Without dissent, but with strong concurring opinions, the Supreme Court has decided two cases that could, over time, significantly affect the relationships between the federal government and the regulated community. In the first case, the Court was asked to review the distribution of regulatory powers between Amtrak, which operates many railroad operations, and its rail competitors, resulting from a transportation law enacted in 2008. In enacting this law, the question is whether the Congress illegally delegated some of its regulatory powers to Amtrak. The Court ruled that it did not, but the case was returned to the lower court to decide some important constitutional issues. In the second case, the Court held that federal agencies, when they issue interpretive rulings, are not required to follow the standard notice and comment procedures that govern federal rulemaking, even though these interpretive rulings may have a very important effect on the parties that it regulates. While legal, the practice clearly troubles some of the Justices.
1. In Department of Transportation, et al., v. Association of American Railroads, decided on March 9, 2015, Justice Kennedy, writing for the court, vacated a D.C. Circuit ruling (reported at 721 F.3d 666 (D.C. Cir. 2013)) which held that, for purposes of implementing the “metrics and standards” provisions as mandated by the Passenger Rail Investment and Improvement Act of 2008 (Act), Amtrak was a “private entity” exercising an unconstitutional delegation of authority over its private rail competitors. The Court held that this determination of Amtrak’s status was erroneous, and that Amtrak was, and has always been, a largely federal entity funded by the Congress. However, the case was remanded to the circuit court to consider the serous constitutional issues involved in Amtrak’s exercise of this authority. Justice Alito concurred, and his opinion described the many constitutional flaws that he sees in the present configuration of Amtrak’s powers under the Act. Justice Thomas, in a long concurring opinion, sets forth his views regarding the constitutional contours of the non-delegation doctrine.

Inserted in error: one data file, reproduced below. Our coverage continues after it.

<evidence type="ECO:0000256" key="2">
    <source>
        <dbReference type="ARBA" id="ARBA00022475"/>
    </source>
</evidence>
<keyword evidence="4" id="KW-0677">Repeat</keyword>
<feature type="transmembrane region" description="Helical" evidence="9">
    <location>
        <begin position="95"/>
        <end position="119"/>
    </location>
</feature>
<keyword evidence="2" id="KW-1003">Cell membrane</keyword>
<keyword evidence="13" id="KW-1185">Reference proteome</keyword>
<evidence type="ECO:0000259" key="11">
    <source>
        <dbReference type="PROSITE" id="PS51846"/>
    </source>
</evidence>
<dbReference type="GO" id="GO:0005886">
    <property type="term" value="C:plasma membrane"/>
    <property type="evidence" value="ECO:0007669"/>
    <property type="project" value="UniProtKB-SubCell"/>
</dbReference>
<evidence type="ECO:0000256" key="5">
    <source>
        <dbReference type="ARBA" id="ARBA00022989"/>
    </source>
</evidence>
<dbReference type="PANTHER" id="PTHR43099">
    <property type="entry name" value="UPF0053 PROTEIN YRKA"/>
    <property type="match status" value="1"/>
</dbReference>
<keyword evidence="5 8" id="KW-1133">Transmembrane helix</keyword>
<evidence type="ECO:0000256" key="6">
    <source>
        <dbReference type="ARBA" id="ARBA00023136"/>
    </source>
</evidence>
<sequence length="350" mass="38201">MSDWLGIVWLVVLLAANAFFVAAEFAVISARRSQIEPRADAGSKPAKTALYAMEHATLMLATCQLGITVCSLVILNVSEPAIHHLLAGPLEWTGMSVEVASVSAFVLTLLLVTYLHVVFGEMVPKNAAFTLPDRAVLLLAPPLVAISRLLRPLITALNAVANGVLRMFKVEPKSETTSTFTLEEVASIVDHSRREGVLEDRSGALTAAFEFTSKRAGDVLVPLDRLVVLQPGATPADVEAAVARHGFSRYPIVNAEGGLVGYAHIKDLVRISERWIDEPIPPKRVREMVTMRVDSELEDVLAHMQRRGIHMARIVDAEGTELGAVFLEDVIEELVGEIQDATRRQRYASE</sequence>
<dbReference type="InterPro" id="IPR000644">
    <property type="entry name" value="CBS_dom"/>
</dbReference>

2. In Perez, et al., v. Mortgage Bankers Association, et al., decided on March 9, 2015, the Supreme Court reversed the D.C. Circuit’s opinion (reported at 720 F.3d 966 (D.C. Cir. 2013)), which held that whenever a federal agency issued an interpretive rule significantly departing from an earlier interpretive rule, the notice and comment provisions of the Administrative Procedure Act (APA) must be followed. Justice Sotomayor, writing for the Court, held that this decision, reflective of recent D.C. Circuit jurisprudence, cannot be squared with the text of the APA which clearly exempts such administrative proceedings from the APA’s notice and comment requirements. Implementing such a change is the province of the Congress and not the courts. Even so, regulated entities are not without recourse under the APA–the arbitrary and capricious standard and the Court’s recent ruling in the FCC v. Fox Television Stations, Inc., 556 U.S. 502, 513 (2009), decision holding that an agency must provide more substantial justification when its “new policy” rests upon factual findings which contradict its prior policy, or when there are serious reliance issues at stake. Justice Scalia concurred, and he lamented the scope of deference the courts have applied to such exercises of agency interpretation, and Justice Thomas filed an opinion which “calls into question the legitimacy of our precedents requiring deference to administrative interpretation of regulations” rather than reviewing the regulations themselves.